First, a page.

In response to mounting concern about the value of EBM for decision-making, we have previously proposed medicine-based evidence (MBE) as a means of synthesizing all available information and applying it to the individual patient [1]. Briefly, we proposed that whenever a physician needs to decide a patient’s treatment plan, a library of patient profiles would be interrogated. A nearest neighbor algorithm would then find “approximate matches,” a group of patients who share the greatest similarity with the index case. Some of these matches would and others would not have received a certain treatment or developed a certain outcome, such that specific analyses tailored to the clinical question could be performed within this pool of approximate matches. We envisioned that this approach would represent a major step toward true personalized medicine, as individualization of treatment would shift from today’s intrinsically subjective human-driven assessment toward a more objective, data- and model-driven process that is more descriptive, integrative, and predictive.

In their recent article, Li et al [2] introduced CHDmap, an innovative patient similarity network (PSN) designed to prognosticate outcomes among patients with CHD. By leveraging comprehensive clinical and echocardiographic data sets from 4774 surgical cases, the PSN manifests as an interactive, zoomable electronic cartography, wherein each node symbolizes an individual patient, and internode distances delineate their similarity. This user-centric software empowers practitioners to delineate specific patient attributes—such as age, gender, CHD classification, and echocardiographic metrics—tailoring the analysis to the case at hand. The program subsequently uses a k-nearest neighbor algorithm to identify a cohort of closely resembling peers according to the top-k parameter or similarity threshold. This assemblage of approximate matches serves as the foundation for diverse predictive analyses, encompassing variables like hospital length of stay, complications, and survival. This way, CHDmap allows for conducting real-time clinical trials that are specifically tailored to the individual patient, based on historical cases with a similar clinical profile. A key finding from the study by Li et al [2] was the tool’s dual capacity: not only did it corroborate clinical intuition in many scenarios, but in specific instances, it prompted a reevaluation of cases, culminating in an enhancement of overall performance across various classification tasks.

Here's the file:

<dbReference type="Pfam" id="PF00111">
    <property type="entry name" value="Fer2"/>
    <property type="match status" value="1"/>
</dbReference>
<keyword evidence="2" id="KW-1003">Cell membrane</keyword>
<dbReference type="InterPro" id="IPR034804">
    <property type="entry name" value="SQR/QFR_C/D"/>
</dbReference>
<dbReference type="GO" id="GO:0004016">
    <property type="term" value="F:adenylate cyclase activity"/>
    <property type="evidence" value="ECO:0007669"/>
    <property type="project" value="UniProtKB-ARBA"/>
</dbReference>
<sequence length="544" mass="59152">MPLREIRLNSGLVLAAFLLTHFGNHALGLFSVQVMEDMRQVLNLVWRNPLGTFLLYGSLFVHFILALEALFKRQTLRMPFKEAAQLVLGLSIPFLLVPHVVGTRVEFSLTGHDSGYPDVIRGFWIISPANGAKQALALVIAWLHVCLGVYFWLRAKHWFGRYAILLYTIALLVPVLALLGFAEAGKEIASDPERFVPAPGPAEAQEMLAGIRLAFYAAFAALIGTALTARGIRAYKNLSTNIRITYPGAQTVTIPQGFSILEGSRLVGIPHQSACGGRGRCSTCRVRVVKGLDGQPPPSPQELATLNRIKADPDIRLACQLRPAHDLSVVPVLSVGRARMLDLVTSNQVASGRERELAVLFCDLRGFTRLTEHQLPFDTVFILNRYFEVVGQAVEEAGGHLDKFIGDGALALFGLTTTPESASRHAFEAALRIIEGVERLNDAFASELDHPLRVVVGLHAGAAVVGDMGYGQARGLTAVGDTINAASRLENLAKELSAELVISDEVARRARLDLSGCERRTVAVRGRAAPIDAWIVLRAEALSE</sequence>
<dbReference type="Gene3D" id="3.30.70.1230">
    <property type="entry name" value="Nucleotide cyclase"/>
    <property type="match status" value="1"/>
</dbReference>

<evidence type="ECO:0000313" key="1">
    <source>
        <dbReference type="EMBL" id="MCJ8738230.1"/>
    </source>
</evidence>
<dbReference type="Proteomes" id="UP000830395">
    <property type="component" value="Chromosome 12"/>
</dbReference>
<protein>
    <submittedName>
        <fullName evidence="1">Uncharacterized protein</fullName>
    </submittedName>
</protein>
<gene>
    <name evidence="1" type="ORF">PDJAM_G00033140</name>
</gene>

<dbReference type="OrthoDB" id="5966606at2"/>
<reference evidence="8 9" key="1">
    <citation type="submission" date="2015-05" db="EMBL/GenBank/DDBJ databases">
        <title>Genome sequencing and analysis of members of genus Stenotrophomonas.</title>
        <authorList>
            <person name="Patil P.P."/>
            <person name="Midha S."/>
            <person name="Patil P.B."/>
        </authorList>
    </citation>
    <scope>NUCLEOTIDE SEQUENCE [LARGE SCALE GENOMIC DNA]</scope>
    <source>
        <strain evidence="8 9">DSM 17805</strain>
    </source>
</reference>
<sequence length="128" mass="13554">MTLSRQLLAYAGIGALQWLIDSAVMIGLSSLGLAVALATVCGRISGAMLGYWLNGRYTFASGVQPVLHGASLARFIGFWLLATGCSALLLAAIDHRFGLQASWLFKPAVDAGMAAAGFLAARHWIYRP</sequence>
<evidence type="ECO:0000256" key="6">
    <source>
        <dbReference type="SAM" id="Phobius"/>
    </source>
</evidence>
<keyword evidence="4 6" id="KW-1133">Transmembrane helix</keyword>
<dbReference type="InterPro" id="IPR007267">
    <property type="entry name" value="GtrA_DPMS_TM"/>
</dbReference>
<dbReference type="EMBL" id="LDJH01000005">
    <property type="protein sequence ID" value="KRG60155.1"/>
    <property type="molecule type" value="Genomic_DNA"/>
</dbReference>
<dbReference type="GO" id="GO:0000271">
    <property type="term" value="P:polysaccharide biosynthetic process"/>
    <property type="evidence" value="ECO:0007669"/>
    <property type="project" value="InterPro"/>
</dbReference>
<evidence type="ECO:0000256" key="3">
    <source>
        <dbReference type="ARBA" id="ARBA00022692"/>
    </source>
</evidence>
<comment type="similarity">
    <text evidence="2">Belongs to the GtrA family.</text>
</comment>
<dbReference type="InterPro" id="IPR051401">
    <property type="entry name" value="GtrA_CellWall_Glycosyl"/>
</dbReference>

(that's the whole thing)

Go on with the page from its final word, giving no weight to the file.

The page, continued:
The tool has been made publicly available [3] and represents a promising technical rendition of the MBE concept. According to the authors, future generations of the software will be uploaded in time, further expanding the possibilities of CHDmap, including the following: (1) Labeling and visualization of increasingly complex and rare CHD types—currently, only some major subtypes (atrial septal defect, patent foramen ovale, ventricular septal defect, patent ductus arteriosus) are depicted in the map overview; as the underlying data set expands, patients with more complex anatomy may be visualized as well. (2) More granularity in data—in a similar manner, the width of the underlying data set (ie, number of cases) and its depth (ie, number of variables) will likely increase, allowing for more precise matching and examination of more aspects of decision-making. (3) Long-term outcomes—currently, only in-hospital outcomes can be considered within CHDmap, but future generations of the software may allow for long-term outcomes to be analyzed. (4) Comparisons of specific treatment options—once in-depth data on various treatments become available, the optimal treatment for an individual patient may be examined through real-time clinical trials within CHDmap, where outcomes after initiation of various treatments are compared among a group of approximate matches. (5) Artificial intelligence–driven weighting of indicators—the default setting in CHDmap allocates to each indicator the same weighting, whereas physicians can modify these weights based on their prior knowledge; the latter option allows accounting for the fact that weights are likely to differ depending on the clinical setting and the question at hand. With future generations of CHDmap, the authors may implement an artificial intelligence model to dynamically allocate weights to each of the indicators.